Should You Leave Your Electric Vehicle Plugged In While on Vacation? Best Practices and Tips for EV Owners
Title: Going on Vacation - Should You Leave Your Electric Vehicle Plugged In?
Preparing for a Vacation with an Electric Vehicle
When planning a vacation, electric vehicle (EV) owners often wonder whether they should leave their car plugged in or not. This concern arises due to the potential for battery drain over time, referred to as "vampire drain." The good news is that there are some best practices you can follow to ensure your EV remains in optimal condition while you're away.
Firstly, it's essential to set your car's charge level to around 50% before leaving. This percentage is considered the optimal state of charge (SOC) for preserving battery life and capacity. If you have access to charging at home, it's recommended to leave your EV plugged in during your absence. By doing so, all of the car's electrical needs will be supplied by shore power, including any overheat protection if needed and vampire losses from software cycling through sleep and idle modes. The charger will only cycle on to supplement any inherent drop in voltage while you're away.
Overheat Protection and Garage Storage
If you plan on storing your EV in a garage while you're away, it's important to consider the temperature within the space. While cabin overheat protection can help maintain a comfortable interior temperature, using this feature in an enclosed garage may cause issues. As the air conditioning system works to cool the car's interior, heat is expelled into the surrounding area. In an enclosed garage, this heat has nowhere to escape and could result in dangerously high temperatures.
To avoid this issue, refrain from using overheat protection when storing your EV in an enclosed garage. Instead, monitor the garage temperature and ensure it does not exceed dangerous levels. Remember that cabin overheat protection is different from simply leaving the air conditioning system running.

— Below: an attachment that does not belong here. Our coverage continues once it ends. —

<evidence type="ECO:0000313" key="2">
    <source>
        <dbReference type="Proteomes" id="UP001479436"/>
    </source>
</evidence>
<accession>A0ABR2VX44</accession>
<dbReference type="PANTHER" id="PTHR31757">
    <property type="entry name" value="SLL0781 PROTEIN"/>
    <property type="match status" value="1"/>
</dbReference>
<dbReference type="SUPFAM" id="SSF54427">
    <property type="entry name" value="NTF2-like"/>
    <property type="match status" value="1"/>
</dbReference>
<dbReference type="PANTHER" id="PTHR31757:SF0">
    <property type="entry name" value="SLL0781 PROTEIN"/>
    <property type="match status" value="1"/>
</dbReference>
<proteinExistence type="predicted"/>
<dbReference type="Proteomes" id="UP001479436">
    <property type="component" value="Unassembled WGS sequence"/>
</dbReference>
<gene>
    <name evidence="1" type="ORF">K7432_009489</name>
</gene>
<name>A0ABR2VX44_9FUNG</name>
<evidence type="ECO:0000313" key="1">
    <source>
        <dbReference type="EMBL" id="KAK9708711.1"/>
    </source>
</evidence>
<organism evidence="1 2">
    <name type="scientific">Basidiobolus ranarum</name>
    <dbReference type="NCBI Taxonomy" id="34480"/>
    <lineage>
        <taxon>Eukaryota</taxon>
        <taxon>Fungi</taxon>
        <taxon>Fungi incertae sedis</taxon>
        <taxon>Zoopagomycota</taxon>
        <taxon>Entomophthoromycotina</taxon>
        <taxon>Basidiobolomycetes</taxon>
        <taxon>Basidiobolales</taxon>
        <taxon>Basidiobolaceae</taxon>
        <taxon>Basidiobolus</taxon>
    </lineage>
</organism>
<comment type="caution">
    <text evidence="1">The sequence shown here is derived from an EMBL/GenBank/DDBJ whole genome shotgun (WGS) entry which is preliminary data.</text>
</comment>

Managing Charging Schedules and Extended Absences
For those with scheduled charging enabled, it's important to note that the system should not initiate a charge cycle more than six hours past your set start time. This feature helps ensure that any power consumption due to overheat protection or vampire drain is replenished during off-peak hours.
If you're planning an extended absence of several months, it's still advisable to leave your EV plugged in and set the charge level to 50%. However, be aware that cabin overheat protection may only activate for up to 12 hours after you exit the car.
For EV owners without access to home charging, a week-long vacation should generally pose no significant issues. To be safe, ensure your vehicle is charged to around 50% before leaving and monitor its battery levels remotely if possible.
In conclusion, when preparing for a vacation, setting your EV's charge level to 50% and leaving it plugged in (if possible) are the best practices for maintaining battery health and avoiding unexpected issues upon your return. By following these guidelines, you can enjoy your trip with peace of mind knowing that your electric vehicle will be ready for use when you get back.